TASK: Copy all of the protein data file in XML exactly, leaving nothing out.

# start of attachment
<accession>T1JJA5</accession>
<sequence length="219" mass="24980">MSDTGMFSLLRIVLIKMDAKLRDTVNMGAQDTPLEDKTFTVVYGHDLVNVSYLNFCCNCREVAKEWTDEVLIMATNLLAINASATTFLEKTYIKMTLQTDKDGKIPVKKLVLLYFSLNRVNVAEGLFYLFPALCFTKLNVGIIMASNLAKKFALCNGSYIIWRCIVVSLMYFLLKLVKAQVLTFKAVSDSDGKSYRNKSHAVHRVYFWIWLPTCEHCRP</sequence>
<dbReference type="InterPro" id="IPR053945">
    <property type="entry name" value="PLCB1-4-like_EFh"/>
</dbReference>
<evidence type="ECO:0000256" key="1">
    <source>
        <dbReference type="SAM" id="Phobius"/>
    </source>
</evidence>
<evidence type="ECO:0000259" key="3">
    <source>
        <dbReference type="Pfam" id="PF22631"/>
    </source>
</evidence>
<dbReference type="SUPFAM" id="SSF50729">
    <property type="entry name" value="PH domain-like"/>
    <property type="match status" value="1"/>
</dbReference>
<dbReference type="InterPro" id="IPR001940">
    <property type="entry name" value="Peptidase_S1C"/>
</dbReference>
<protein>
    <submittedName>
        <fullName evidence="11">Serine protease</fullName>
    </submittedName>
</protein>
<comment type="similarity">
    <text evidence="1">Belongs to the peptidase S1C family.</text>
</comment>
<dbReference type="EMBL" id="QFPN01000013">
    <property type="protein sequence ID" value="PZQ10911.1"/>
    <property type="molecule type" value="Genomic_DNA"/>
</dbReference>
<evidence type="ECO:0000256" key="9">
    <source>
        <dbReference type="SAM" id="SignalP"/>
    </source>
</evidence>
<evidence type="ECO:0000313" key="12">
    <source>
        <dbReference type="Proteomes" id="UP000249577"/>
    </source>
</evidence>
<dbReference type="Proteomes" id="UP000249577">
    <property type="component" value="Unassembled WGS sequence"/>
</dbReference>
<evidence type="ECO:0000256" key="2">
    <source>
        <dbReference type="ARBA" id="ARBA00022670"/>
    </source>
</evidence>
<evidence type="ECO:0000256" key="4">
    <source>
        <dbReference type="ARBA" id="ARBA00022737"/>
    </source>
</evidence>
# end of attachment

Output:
<accession>T1JJA5</accession>
<sequence length="219" mass="24980">MSDTGMFSLLRIVLIKMDAKLRDTVNMGAQDTPLEDKTFTVVYGHDLVNVSYLNFCCNCREVAKEWTDEVLIMATNLLAINASATTFLEKTYIKMTLQTDKDGKIPVKKLVLLYFSLNRVNVAEGLFYLFPALCFTKLNVGIIMASNLAKKFALCNGSYIIWRCIVVSLMYFLLKLVKAQVLTFKAVSDSDGKSYRNKSHAVHRVYFWIWLPTCEHCRP</sequence>
<dbReference type="InterPro" id="IPR053945">
    <property type="entry name" value="PLCB1-4-like_EFh"/>
</dbReference>
<evidence type="ECO:0000256" key="1">
    <source>
        <dbReference type="SAM" id="Phobius"/>
    </source>
</evidence>
<evidence type="ECO:0000259" key="3">
    <source>
        <dbReference type="Pfam" id="PF22631"/>
    </source>
</evidence>
<dbReference type="SUPFAM" id="SSF50729">
    <property type="entry name" value="PH domain-like"/>
    <property type="match status" value="1"/>
</dbReference>
<dbReference type="InterPro" id="IPR001940">
    <property type="entry name" value="Peptidase_S1C"/>
</dbReference>
<protein>
    <submittedName>
        <fullName evidence="11">Serine protease</fullName>
    </submittedName>
</protein>
<comment type="similarity">
    <text evidence="1">Belongs to the peptidase S1C family.</text>
</comment>
<dbReference type="EMBL" id="QFPN01000013">
    <property type="protein sequence ID" value="PZQ10911.1"/>
    <property type="molecule type" value="Genomic_DNA"/>
</dbReference>
<evidence type="ECO:0000256" key="9">
    <source>
        <dbReference type="SAM" id="SignalP"/>
    </source>
</evidence>
<evidence type="ECO:0000313" key="12">
    <source>
        <dbReference type="Proteomes" id="UP000249577"/>
    </source>
</evidence>
<dbReference type="Proteomes" id="UP000249577">
    <property type="component" value="Unassembled WGS sequence"/>
</dbReference>
<evidence type="ECO:0000256" key="2">
    <source>
        <dbReference type="ARBA" id="ARBA00022670"/>
    </source>
</evidence>
<evidence type="ECO:0000256" key="4">
    <source>
        <dbReference type="ARBA" id="ARBA00022737"/>
    </source>
</evidence>